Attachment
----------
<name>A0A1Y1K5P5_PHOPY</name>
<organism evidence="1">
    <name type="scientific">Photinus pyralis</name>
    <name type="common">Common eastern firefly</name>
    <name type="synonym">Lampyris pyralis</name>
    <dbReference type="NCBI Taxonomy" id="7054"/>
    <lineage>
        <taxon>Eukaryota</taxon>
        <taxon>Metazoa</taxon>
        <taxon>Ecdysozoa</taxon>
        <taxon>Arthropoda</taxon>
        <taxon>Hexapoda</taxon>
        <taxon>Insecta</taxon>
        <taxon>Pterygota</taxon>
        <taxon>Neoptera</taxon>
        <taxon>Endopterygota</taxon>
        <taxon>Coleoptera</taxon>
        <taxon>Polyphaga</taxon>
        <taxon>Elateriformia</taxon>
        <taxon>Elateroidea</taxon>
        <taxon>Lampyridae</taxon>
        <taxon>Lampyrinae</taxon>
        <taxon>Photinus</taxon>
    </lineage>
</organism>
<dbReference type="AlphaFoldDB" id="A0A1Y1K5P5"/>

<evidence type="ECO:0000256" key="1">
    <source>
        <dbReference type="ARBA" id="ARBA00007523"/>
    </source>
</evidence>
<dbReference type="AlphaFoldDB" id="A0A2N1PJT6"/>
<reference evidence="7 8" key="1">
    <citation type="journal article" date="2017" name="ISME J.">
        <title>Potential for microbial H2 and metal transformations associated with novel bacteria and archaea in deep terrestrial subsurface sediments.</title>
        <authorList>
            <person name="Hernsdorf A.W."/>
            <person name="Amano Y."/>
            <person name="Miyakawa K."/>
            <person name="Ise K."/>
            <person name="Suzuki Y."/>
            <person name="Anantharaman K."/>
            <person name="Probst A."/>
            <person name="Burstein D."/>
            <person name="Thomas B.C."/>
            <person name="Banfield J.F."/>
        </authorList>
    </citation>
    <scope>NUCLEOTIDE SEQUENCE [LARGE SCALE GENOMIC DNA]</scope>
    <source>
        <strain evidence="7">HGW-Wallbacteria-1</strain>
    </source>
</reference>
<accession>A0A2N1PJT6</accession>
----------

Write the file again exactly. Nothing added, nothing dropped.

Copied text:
<name>A0A1Y1K5P5_PHOPY</name>
<organism evidence="1">
    <name type="scientific">Photinus pyralis</name>
    <name type="common">Common eastern firefly</name>
    <name type="synonym">Lampyris pyralis</name>
    <dbReference type="NCBI Taxonomy" id="7054"/>
    <lineage>
        <taxon>Eukaryota</taxon>
        <taxon>Metazoa</taxon>
        <taxon>Ecdysozoa</taxon>
        <taxon>Arthropoda</taxon>
        <taxon>Hexapoda</taxon>
        <taxon>Insecta</taxon>
        <taxon>Pterygota</taxon>
        <taxon>Neoptera</taxon>
        <taxon>Endopterygota</taxon>
        <taxon>Coleoptera</taxon>
        <taxon>Polyphaga</taxon>
        <taxon>Elateriformia</taxon>
        <taxon>Elateroidea</taxon>
        <taxon>Lampyridae</taxon>
        <taxon>Lampyrinae</taxon>
        <taxon>Photinus</taxon>
    </lineage>
</organism>
<dbReference type="AlphaFoldDB" id="A0A1Y1K5P5"/>

<evidence type="ECO:0000256" key="1">
    <source>
        <dbReference type="ARBA" id="ARBA00007523"/>
    </source>
</evidence>
<dbReference type="AlphaFoldDB" id="A0A2N1PJT6"/>
<reference evidence="7 8" key="1">
    <citation type="journal article" date="2017" name="ISME J.">
        <title>Potential for microbial H2 and metal transformations associated with novel bacteria and archaea in deep terrestrial subsurface sediments.</title>
        <authorList>
            <person name="Hernsdorf A.W."/>
            <person name="Amano Y."/>
            <person name="Miyakawa K."/>
            <person name="Ise K."/>
            <person name="Suzuki Y."/>
            <person name="Anantharaman K."/>
            <person name="Probst A."/>
            <person name="Burstein D."/>
            <person name="Thomas B.C."/>
            <person name="Banfield J.F."/>
        </authorList>
    </citation>
    <scope>NUCLEOTIDE SEQUENCE [LARGE SCALE GENOMIC DNA]</scope>
    <source>
        <strain evidence="7">HGW-Wallbacteria-1</strain>
    </source>
</reference>
<accession>A0A2N1PJT6</accession>